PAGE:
Labor Is Back

Voters in the heart of the city sent Nate Holden to City Hall four straight times, but on Tuesday, they chose labor organizer and activist Martin Ludlow over Holden’s handpicked successor and aide, Deron Williams. Ludlow’s triumph in the 10th District is a major boost for organized labor and creates the core of a council bloc with his former boss, ex–Assembly speaker and incoming council freshman Antonio Villaraigosa. Ludlow’s victory party was a roll call of unions, which will now look to him to help move an agenda of worker protection, living wage and police reform.

“L.A. tomorrow starts with Martin Ludlow tonight,” Los Angeles County Federation of Labor chief Miguel Contreras said at Ludlow’s victory bash, “and then we will start moving a workers’ agenda into the council of L.A.”

In the northwest corner of the San Fernando Valley, voters facing a similar choice — top aide to the long-serving termed-out incumbent or a step to the left — declined the step and went with the familiar. Greig Smith became Councilman Hal Bernson’s top staffer in 1980 and now gets what amounts to a promotion by trouncing school-board member Julie Korenstein with 61 percent of the vote. Smith joins a bloc of council incumbents backed by city-employee unions, lobbyists and contractors.

One of the first to arrive at Smith’s campaign headquarters on Balboa Boulevard was council President Alex Padilla, who must have greeted the final results in the Valley with relief. Korenstein declared early on that her vote for council president belonged not to Padilla but to possible challenger Wendy Greuel. Smith hasn’t openly cast his lot either way, but Padilla — and members of his staff — has not spent weeks campaigning for Smith just for the fun of it.

“We’ve had discussions” about the council presidency, an elated Smith said late Tuesday. “I think I know where I’m at. But we’ll make the announcement when the time is appropriate.”

Padilla also showed up at Ludlow’s Wilshire Boulevard headquarters. But so did everyone else, including Greuel. Council members now face five weeks of horse-trading as they seek committee assignments, lucrative board appointments and prime office space in exchange for promises of support in the council-president sweepstakes. Political insiders, meanwhile, will step up the process of handicapping the outcome of key votes to come on budget items, social issues and vendor contracts.

The two runoffs were the final step in elections to fill the seven even-numbered council seats — just under half of the 15-member body. Five members were elected outright in March, including Villaraigosa. But he and Padilla mentor Tony Cardenas must wait with Ludlow and Smith until July 1, when their terms start. Everyone else is already onboard, for a variety of reasons. Bernard Parks was appointed to fill out the term of Mark Ridley-Thomas, who left early to join the state Assembly. Greuel and Tom LaBonge got to run as incumbents, having won miniterms in special elections to fill vacancies created by the retirement of 30-year veteran Joel Wachs and the death of council legend John Ferraro.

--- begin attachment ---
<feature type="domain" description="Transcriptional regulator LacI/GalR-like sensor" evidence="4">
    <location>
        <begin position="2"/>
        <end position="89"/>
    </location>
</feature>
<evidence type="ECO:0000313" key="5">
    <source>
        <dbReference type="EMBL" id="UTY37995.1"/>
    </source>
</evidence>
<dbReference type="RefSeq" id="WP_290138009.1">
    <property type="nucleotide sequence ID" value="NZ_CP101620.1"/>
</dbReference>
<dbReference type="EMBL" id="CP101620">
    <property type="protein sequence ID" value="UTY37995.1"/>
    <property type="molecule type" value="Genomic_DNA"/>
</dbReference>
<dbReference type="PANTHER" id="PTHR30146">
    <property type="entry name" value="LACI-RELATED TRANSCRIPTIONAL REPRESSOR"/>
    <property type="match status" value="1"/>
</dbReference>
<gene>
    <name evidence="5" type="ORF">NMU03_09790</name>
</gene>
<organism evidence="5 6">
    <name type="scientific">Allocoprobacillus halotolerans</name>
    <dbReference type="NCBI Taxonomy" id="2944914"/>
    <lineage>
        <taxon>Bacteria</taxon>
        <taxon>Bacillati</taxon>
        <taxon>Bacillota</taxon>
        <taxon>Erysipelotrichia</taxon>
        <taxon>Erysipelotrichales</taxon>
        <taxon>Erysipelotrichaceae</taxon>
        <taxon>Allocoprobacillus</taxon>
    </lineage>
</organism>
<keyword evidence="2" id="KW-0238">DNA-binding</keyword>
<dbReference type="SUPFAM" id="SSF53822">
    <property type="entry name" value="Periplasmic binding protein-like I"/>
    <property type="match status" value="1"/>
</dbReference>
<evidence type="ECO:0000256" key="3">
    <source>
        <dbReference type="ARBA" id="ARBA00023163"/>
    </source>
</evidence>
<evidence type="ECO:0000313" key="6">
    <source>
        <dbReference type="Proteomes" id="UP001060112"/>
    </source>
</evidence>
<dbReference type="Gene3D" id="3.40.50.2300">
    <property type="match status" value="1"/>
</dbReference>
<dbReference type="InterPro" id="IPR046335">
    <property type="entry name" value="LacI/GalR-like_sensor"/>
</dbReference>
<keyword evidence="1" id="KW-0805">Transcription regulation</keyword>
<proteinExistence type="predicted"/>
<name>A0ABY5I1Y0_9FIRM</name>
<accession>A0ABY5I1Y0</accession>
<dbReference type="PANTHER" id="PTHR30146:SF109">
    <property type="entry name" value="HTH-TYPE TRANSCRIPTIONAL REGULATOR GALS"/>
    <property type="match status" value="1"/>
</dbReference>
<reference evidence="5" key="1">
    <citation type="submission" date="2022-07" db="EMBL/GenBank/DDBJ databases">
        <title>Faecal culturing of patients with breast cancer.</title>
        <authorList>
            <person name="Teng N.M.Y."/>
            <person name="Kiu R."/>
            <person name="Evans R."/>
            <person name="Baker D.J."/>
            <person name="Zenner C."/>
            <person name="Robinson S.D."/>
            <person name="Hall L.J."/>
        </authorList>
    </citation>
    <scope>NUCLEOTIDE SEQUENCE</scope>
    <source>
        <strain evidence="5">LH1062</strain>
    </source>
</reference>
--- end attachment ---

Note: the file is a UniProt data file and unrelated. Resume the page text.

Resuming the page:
At Korenstein headquarters on Chatsworth Street, the election-night party never really got going. Equestrian-rights advocate Jerry England explained that he couldn’t ride his horse to the polls because there was no hitching post. He and several other cowboy-hatted Korenstein supporters clutching Miller Genuine Drafts chatted amiably with environmental activists nibbling on carrots and celery. But Korenstein began sending them all home soon after 9.

“It doesn’t look great,” she conceded.

At Smith headquarters, the smiles were decidedly brighter. Many belonged to denizens of City Hall — city-employee-union leaders, lobbyists, department chiefs, mayoral staff.

Smith, who said he intends to continue serving as a reserve police officer on weekends, joins an odd council law-enforcement caucus with ex–Police Chief Parks and former union director Dennis Zine. He also joins Council Members LaBonge, Ed Reyes, Jan Perry and Cindy Miscikowski as former council staffers who couldn’t get City Hall out of their system and were elected to office.

“I think it’s a tribute to the fact that people working in the council offices have a real connection in the community,” Smith said.

Deron Williams did his best to join that club but fell short, hampered by revelations about his jail term on drug charges and, perhaps, a desire in the district to let go of the Holden era. Villaraigosa said voters returned to the tradition of coalition building that first put Tom Bradley into elected office in the 1960s.

“It is great to see that the torch has been passed to Martin Ludlow,” Villaraigosa said. “It was without question his ability to replicate the Bradley coalition that put him ahead of Deron Williams.”

Christine Pelisek contributed to this story.

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